"Doing contemporary art, many things happen through the internet. Besides the photos I take myself, easily recognizable, always the same light, the same look upwards, posture...amp; I "steal" photos from the internet, especially those of my followers. If I notice someone very active on my pages, sometimes, I get in his/her universe and make a surprise. We're like among friends, it makes an interaction between us. I have no scruple bstealingb an image from the internet. If they are published, they are available to me, to anyone, even for a screen capture, and my action is non-commercial. There is also a real transformation of the original picture, it becomes something else. It's more a tool that helps me create something. And my art is available to anyone in the public, my work is on the streets. So anyone can take a photo of my creations, share it on internet and as well and it can be stolen by someone else, who can use it as a wall paper, album cover etc... And I'll get no rights from it, not even the original photographer. That's interesting. We're in a civilization when things published on the internet or in the street belong to the public domain now. Things come and go, the cd s we loved 15 years ago are now gone to trash and no one committed suicide. Everything is disposable now. Even the most beautiful things. You look at them, you click and then you look at another image." C215, Video Interview to Frédéric Claquin, Plan9 Entertainment
Christina Grammatikopoulou: In your video interview you talk about your art as a process of creative transformation of images, photographs and paintings into something new. Have you ever been limited by copyright laws from using an image or an artwork that inspires you?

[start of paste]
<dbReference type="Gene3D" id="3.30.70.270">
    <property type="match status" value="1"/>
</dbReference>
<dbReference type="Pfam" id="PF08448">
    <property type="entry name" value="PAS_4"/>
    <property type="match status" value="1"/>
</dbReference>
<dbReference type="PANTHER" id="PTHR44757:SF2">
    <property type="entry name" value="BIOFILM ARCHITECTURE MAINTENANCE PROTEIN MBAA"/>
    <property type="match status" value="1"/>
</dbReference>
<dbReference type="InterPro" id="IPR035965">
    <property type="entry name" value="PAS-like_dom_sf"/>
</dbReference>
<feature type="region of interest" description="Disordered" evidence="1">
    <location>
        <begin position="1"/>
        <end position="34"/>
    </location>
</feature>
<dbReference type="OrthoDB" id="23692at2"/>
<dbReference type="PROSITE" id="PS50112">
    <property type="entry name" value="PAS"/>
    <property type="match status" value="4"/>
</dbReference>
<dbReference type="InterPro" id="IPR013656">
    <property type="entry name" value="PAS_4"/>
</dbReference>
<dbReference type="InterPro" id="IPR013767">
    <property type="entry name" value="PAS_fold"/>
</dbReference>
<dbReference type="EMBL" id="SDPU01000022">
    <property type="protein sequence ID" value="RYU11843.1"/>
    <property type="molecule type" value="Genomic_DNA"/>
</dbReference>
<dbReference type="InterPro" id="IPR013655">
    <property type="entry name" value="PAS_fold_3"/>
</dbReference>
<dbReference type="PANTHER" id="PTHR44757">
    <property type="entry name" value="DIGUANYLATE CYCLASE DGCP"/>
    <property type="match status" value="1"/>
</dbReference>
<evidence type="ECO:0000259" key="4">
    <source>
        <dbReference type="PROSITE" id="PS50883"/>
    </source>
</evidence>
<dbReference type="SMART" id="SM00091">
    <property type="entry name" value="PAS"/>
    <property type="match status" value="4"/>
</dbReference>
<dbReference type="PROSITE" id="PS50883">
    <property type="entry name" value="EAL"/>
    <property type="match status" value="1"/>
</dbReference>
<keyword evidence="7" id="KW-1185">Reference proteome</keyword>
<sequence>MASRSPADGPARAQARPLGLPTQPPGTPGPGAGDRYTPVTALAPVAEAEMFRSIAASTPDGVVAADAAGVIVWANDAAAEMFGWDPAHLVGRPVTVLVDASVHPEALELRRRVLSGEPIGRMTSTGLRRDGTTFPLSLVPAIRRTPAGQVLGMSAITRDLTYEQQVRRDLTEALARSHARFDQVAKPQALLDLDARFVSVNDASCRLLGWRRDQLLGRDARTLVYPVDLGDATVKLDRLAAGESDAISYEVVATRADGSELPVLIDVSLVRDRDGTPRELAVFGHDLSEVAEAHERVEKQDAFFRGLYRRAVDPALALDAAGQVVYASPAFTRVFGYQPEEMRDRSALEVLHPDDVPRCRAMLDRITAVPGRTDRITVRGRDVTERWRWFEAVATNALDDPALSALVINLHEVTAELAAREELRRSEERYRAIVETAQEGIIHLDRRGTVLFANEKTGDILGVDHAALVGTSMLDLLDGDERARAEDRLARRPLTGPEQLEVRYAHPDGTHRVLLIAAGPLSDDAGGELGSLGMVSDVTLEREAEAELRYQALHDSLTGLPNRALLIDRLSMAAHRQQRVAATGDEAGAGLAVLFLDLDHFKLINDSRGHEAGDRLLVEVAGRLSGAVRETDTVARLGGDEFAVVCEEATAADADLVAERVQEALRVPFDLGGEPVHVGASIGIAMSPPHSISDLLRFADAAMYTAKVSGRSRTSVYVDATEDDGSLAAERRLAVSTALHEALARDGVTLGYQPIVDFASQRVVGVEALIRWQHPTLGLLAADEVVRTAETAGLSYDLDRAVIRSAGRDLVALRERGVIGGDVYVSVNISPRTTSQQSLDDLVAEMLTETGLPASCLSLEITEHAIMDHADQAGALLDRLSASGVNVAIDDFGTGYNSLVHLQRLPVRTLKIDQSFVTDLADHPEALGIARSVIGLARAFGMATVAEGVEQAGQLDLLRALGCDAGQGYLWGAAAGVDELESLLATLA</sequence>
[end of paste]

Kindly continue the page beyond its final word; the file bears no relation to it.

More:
Christian Guémy (ò15): In the streets never, street censorship is more about the content, that could shock or not the people. In the galleries, yes, I check if there is no problem using a visual.
C.G.: As a great number of your works "live" in the streets, they can receive the intervention of other people, who can either transform them artistically or -sadly- destroy them. Have you ever experienced such creative or destructive interventions on your work?
C15: Whatever you leave in the streets is altered very quick o it is hard to consider that you are still the author after a while. Moreover, some photographs take pictures that turn your artwork into something else...
C.G.: Rather than "safeguarding" your works in a museum or art gallery, you leave them in the streets, accessible to anyone that passes by. Who bownsb the rights to these works, from a legal point of view?
C15: In France, the law is clear: I keep the copyright, even in the streets, but in reality, copyrights are absolutely blurred in the streets.
C.G.: Street art is usually created without authorization. However, lately we see more and more "legal" street art. Why have the authorities changed their position?
C15: It is a policy about the "stick and the carrot", authorizing one side to repress the other and control graffiti.
Christian Guémy, also known as C215, is a Parisian street artist focused on stencil graffiti. Born in 1973, C215 started spray painting in 2005 and is today one of the finest, and most productive stencil artists on the street art scene.